Picture this,

John Key is holding 75 million dollars in his left hand,

And the death certificates of the 150 children that died from poverty in 2010 in the other,

His heart is plastered to the union jack,

It races as his hands flick through the banknotes,

Like the toy sized bodies that are piling up in our cemeteries,

He has this inherited sense of loyalty,

To a fraudulent monarchy,

It makes him ignore the buzz of his phone,

It’s Kingi Tuheitia,

Who’s ringing for the hundredth time,

He wants to know why the leader of his country,

Salutes the queen of another,

Mr Key presses decline,

Opening up his twitter,

He retweets new flag suggestions,

Kiwi’s with laser beam eyes,

Blazing holes into the hollow stomachs of poor children,

NZ herald clickbait catches his eye,

“Kiwi kids living in poorest areas three times more likely to die”

But he’s roped into the royal families’ latest diet,

What Prince Harry eats for breakfast,

Is more important than what kiwi kids aren’t eating,

He hears a knock on the door,

Putting down his phone, he lifts his chin,

It’s Nikki Kaye,

She’s come to tell him that he should go with the silver fern flag,

You know the one she says,

The one that has a leaf for each headstone that’s being erected with another child’s name on it,

He smiles,

I like the silver fern Ms Kaye,

Except have you seen this one?

It is about the Maori meeting house,

The pae out front where people usually leave their shoes is empty,

Because the kids run around with goosebumps on their feet,

And pneumonia in their lungs,

They laugh at the absurdity,

Scheduling a wine tasting session on Waiheke for the following week,

She stands up to leave,

Her seat is still warm when he asks her about the kids,

She tells him not to worry,

She’s proposing a $160 million dollar bill to make languages compulsory in all schools,

The schools that are littered with empty lunch boxes,

That teach kids with stunted growth from malnutrition,

What a lovely idea,

Mr key praises,

He waves goodbye and reshuffles the papers on his desk,

This time he has the 75 million dollars neatly stacked before him,

The death certificates,

He’s scrunched up in his fists,

He flings them into his rubbish bin,

Playing eenie meenie miney mo with all the flag suggestions,

It’s making him tired,

His apple watch tells him that it’s home time,

He kisses the sovereignty goodnight,

As another child closes their eyes for the last time.


Hollywood North Interview with Loretta Todd

Exclusive – Loretta Todd is an Award Winning Cree Filmmaker and Mentor

I remember a time when talking to strangers wasn’t breaking a cardinal rule. People that barely knew you went out of their way to help. I miss those times because communication and good advice were more plentiful. Staying home meant your parents would invite their friends over. They’d tell jokes, perform a magic trick or start a story with, ‘Did I ever tell you the time I got myself into such a pickle I…’ If they caught you listening, they’d usually throw you some good advice to use later in life. As your path begins, the people that come into your life have the potential to leave quite an impression. I’ll never forget the day my dad told me his good friend had passed away. As he lay on his hospital bed, he turned to my dad and said, “kill them with kindness”. His candle burned out shortly after.  When my dad told me his last words, I didn’t fully realize the connotation until later in years. Considering my dad’s friend could’ve said anything else, continues to impress me.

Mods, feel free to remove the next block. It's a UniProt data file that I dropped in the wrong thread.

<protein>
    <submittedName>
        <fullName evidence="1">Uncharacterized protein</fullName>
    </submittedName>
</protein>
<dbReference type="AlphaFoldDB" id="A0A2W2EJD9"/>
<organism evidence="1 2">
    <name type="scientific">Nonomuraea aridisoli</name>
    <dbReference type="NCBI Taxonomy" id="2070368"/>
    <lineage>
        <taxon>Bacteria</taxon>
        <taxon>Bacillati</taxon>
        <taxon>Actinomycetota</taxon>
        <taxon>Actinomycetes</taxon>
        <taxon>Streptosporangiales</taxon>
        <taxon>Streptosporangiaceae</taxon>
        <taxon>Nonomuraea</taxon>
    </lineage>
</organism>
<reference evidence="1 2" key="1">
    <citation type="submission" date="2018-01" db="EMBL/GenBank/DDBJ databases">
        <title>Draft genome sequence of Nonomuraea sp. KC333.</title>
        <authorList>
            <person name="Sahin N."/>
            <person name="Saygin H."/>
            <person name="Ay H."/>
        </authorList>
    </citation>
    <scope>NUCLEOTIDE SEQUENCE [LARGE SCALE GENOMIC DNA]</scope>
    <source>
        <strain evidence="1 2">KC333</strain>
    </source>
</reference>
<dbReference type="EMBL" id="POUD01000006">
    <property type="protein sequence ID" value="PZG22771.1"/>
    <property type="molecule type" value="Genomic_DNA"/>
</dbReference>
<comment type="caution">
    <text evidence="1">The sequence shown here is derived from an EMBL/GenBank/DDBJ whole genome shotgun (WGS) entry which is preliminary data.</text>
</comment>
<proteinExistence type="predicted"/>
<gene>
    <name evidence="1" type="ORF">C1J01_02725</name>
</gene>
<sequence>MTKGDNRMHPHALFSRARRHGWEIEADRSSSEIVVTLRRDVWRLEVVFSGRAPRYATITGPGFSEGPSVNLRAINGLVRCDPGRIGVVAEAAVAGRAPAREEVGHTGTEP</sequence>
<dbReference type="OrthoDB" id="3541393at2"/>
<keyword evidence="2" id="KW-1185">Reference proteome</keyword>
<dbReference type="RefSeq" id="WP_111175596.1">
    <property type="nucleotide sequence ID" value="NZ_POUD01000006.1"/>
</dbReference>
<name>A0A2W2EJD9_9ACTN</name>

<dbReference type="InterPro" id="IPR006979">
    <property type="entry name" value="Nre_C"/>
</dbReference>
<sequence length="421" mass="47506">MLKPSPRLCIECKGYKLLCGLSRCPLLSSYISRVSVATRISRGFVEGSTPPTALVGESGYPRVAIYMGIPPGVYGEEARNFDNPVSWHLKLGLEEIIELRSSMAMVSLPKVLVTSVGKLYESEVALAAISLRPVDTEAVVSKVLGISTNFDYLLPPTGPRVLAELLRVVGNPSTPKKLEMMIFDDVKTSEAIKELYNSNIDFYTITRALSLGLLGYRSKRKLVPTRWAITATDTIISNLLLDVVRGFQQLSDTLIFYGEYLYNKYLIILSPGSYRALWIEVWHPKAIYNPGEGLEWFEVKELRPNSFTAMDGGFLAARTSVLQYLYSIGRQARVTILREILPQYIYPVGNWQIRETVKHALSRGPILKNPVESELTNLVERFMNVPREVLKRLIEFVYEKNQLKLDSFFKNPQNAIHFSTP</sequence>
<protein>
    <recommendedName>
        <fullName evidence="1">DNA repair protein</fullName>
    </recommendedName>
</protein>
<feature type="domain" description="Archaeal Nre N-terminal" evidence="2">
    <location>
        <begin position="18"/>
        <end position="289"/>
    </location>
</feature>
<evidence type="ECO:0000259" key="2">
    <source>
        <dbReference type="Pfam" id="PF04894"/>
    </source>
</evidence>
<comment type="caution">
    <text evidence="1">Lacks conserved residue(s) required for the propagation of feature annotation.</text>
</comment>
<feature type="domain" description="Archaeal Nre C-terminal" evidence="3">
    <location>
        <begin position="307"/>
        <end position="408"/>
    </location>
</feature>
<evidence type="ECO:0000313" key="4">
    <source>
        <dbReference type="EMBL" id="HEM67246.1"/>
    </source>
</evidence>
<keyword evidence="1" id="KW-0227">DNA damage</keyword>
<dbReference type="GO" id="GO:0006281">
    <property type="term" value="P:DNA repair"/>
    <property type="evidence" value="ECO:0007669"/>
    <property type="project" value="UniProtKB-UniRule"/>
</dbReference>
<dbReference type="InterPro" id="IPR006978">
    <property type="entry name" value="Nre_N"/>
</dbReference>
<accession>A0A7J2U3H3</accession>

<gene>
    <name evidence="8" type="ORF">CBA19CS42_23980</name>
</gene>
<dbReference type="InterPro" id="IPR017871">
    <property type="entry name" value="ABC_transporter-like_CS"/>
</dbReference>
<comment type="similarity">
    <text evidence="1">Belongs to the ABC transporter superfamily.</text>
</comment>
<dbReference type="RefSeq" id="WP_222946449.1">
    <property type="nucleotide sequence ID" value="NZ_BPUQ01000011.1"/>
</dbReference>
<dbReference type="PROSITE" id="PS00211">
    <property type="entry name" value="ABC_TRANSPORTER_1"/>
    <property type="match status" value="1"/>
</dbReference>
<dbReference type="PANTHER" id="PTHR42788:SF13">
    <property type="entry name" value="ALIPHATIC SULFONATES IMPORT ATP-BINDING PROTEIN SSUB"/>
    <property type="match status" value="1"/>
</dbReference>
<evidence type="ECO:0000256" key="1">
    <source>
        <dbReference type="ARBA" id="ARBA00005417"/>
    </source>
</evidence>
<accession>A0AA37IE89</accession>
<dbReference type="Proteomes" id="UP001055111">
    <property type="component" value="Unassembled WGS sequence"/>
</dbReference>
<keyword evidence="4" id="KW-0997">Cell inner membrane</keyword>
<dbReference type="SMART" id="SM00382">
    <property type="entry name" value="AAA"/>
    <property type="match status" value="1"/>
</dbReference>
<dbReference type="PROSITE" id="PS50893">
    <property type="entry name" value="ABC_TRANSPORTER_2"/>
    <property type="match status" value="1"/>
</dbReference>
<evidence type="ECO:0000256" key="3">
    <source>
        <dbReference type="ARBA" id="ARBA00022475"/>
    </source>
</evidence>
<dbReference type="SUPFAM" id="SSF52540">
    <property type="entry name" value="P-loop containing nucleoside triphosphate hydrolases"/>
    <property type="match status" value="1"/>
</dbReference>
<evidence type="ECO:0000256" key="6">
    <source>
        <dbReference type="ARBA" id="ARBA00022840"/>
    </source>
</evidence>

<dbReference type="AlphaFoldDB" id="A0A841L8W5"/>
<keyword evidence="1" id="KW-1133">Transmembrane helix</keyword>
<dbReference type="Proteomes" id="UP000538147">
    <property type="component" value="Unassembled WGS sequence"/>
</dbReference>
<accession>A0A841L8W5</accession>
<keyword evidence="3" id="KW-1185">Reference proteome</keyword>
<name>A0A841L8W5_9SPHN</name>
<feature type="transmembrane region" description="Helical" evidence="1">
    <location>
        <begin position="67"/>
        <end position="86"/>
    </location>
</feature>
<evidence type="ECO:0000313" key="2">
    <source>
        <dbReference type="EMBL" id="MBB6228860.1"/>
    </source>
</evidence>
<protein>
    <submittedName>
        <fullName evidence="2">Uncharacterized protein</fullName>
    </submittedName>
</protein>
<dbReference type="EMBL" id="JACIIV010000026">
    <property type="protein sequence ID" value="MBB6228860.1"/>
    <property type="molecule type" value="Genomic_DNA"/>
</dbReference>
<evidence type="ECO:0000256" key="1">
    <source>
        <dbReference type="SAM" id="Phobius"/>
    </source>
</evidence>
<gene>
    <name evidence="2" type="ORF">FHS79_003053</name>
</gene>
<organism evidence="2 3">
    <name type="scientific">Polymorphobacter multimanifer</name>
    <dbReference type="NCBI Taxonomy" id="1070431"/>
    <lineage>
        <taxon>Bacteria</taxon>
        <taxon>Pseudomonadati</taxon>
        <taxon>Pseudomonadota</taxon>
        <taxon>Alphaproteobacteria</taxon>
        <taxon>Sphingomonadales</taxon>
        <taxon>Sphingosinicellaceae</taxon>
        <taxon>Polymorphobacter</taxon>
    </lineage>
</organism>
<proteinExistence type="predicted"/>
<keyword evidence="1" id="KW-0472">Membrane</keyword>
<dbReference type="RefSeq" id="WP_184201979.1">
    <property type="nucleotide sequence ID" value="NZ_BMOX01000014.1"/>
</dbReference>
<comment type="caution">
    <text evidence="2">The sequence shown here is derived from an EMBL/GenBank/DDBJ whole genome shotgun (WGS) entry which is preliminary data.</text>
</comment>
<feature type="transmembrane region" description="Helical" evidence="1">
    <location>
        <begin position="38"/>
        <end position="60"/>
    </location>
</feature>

To read the full interview with Fierce Girls creator Loretta Todd, visit the Hollywood North website here. 

A little bit racist by Matariki Bennett

Words are thrown around so often that their full weight is lost somewhere between the tongue of the giver and the ears of the receiver. There’s a grey area we all find ourselves in every now and then when it comes to racism. What is a little bit racist? What is racist full stop? Who gets to choose which words we can say and which words we cannot?

I experience second hand racism on a daily basis, meaning that the people around me are subject to racist slurs and racial discrimination while I’m in their presence. Being a fair skinned Maori definitely means that I experience ‘white privilege’, which I will acknowledge exists, but I refuse to indulge in, because I find it completely immoral and inhumane. I feel sick to my stomach when I see my friends and family being marginalised based on skin colour, despite our lineage being similar.

The racism they experience is mostly verbal. My friends are called ‘hori’ (NZ slang which degrades Maori people), ‘brown’ (which is used condescendingly, for example, I was talking with one of my mothers friends, she asked me, “are you going to be hanging out with your BROWN friends?” implying that there was a clear difference between my Maori friends and my Pakeha friends) and other terms that are far too inappropriate to mention in this blogpost.

This brings me back to the initial questions I posed – What is a little bit racist? What is racist full stop? Who gets to choose which words we can say and which words we cannot? When people call me and my friends hori, can we take ownership over that word, and use it amongst ourselves? If so, does that mean that certain people can use the word and certain people cannot?

I think that when words are used so frequently, people begin to forget the negativity and the history that is associated with that word. The word becomes less heavy and over time, it becomes a household term. Does this make the word any less racist though? If the word itself no longer offends the people it did initially, should the word continue to be deemed racist? I think that no matter how much you dilute a word, its origins must never be forgotten. I do not believe that mainstream use of any term gives everybody the right to decide that it no longer holds historical significance.